The first hearing on the project to build a sport yacht marina on Phuket in Thailand, positioned as one of the new economic drivers of the province, the Green Port Marina project was announced at a public hearing July 31.
In an article written by Achadthaya Chuenniran and published in the Bangkok Post, it is reported the hearing was attended by local administrative organisations, state officials, companies and 100 residents from tambon Mai Khao of Thalang district, the proposed location of the Green Port Marina project.
Participants at the event, presided over by district chief Suvit Suriyawong, were briefed mainly on the environmental impact assessment (EIA) of the project which must be prepared. Given the nature of its business, an EIA is required under a Ministry of Natural Resources and Environment regulation. The effects of the project on the residents’ livelihoods and living conditions were also discussed.
Panya Songcharoen, the project officer, said the marina will cater to sport yachts and other types of leisure boats. The project will cover 130-140 rai, up to 90% of which is located on water within a cove developed to accommodate the mooring of more than 220 boats, from 10 metres to 70 metres long.
If and when the EIA is approved, construction of the marina is expected to begin early next year with a soft opening planned for the end of the year. However, the value of the investment is still being worked out, according to Mr Panya.
Marinas are one of the six sectors earmarked as new drivers of growth for Phuket, seen as being overly dependent on conventional tourism. The other sectors are education, health and wellness, tuna exports, seafood and gastronomy as well as sports and events businesses.
Experts agreed the sheer scale of economic damage to Phuket caused by the pandemic has revealed a systemic void in the province’s preparedness to mitigate a sudden nosedive in the conventional tourism industry.
According to the Phuket Industry Council, the province has five marinas, 38 seaports and one deep-sea port. About 1,500 yachts and cruise ships call at the province each year on average (prior to Covid-19). Mr Panya said the province could use more marinas as it is a world-class destination and strategically located to be an ideal stop for cruise ships and yachts.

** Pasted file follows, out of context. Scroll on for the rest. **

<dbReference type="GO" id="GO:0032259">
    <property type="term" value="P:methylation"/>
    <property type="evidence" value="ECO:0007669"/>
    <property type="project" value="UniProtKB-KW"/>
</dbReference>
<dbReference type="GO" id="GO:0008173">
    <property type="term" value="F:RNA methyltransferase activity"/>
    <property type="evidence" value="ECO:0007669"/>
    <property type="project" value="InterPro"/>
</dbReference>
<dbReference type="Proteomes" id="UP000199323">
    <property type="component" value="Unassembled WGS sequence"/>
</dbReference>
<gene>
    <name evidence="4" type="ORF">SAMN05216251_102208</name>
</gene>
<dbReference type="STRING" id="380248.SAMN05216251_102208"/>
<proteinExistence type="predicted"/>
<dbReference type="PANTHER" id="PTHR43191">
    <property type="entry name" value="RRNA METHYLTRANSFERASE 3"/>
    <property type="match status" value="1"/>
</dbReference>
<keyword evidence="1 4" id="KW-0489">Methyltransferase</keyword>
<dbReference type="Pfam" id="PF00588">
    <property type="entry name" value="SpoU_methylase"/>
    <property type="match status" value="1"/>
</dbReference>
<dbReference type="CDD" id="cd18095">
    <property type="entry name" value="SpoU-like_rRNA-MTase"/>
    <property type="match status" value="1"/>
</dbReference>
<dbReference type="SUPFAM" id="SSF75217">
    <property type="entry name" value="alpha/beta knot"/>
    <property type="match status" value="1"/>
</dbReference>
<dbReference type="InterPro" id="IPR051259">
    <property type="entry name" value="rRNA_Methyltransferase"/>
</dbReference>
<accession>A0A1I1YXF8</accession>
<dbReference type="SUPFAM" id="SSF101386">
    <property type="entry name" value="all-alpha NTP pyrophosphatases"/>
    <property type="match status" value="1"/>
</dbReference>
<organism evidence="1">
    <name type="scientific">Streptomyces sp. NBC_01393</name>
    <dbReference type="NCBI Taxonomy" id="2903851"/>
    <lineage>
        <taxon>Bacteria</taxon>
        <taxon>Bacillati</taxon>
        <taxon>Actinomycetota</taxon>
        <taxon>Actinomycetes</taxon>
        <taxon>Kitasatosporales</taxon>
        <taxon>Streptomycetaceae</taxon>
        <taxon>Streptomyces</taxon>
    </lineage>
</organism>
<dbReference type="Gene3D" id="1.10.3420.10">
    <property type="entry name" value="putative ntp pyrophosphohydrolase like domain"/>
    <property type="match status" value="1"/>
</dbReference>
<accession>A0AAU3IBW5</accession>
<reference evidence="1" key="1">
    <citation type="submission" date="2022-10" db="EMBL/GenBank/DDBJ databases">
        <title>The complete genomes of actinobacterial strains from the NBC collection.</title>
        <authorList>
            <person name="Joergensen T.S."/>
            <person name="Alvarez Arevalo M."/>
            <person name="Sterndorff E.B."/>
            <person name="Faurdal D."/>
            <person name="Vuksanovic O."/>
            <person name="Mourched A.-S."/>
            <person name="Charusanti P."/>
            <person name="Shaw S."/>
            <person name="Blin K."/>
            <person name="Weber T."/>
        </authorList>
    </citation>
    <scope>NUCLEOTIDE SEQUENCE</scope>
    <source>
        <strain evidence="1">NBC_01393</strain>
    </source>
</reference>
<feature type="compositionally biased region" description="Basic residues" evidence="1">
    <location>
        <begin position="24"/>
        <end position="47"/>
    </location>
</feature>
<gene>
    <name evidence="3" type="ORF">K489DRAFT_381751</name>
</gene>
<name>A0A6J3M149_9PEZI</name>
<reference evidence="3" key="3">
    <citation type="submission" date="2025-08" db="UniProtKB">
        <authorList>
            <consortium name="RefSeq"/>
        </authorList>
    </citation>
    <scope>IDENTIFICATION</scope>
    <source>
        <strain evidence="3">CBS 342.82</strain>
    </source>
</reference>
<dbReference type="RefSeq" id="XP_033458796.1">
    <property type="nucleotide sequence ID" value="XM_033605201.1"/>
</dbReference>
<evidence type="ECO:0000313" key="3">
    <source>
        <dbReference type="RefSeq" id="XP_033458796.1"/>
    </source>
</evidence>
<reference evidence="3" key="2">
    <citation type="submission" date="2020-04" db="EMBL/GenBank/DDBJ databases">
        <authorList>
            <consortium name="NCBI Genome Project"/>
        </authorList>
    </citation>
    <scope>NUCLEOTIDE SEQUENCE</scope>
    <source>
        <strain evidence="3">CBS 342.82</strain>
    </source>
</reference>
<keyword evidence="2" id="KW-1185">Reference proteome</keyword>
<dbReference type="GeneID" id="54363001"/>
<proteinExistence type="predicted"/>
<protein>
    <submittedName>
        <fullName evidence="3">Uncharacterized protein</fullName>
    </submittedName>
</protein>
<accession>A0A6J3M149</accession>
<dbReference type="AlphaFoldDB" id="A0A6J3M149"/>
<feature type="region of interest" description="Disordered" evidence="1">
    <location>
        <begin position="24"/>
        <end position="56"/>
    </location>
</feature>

Welcoming and servicing superyachts and yachts for the past dozen years, Asia Pacific Superyachts co-founder Gordon Fernandes applauded efforts by the government and others in being proactive, bringing forth new options for foreign-flag charter and owned vessels.
“It’s great to see the government taking the lead and actively encouraging superyachts to visit the stunning waters in Thailand. They’re also taking it one step further and making sure that superyachts have the facilities needed in order to ensure that any visit to the ‘land of smiles’ is smooth”, said Fernandes.
“Marinas are an important part of any superyacht visit as the yacht needs time before the owner’s arrival to make sure that they are prepared for guests. With more and more yachts wanting to visit, more marinas are needed to cater to these vessels”.
APS co-founder Captain Charlie Dwyer, based in Koh Samui and now skippering a superyacht on high seas added, “Thailand is a great destination for superyachts. Vessels can set off from one of Phuket’s marinas and journey east to the third largest island in the country, Koh Samui, then cruise to nearby Ang Thong National Marine Park. A pristine archipelago of 42 islands in the Gulf of Thailand, it features towering limestone mountains, thick jungle, white-sand beaches, waterfalls and hidden coves and lakes to explore with a protected area of more than 100 sq km of land and sea with a rich biodiversity.”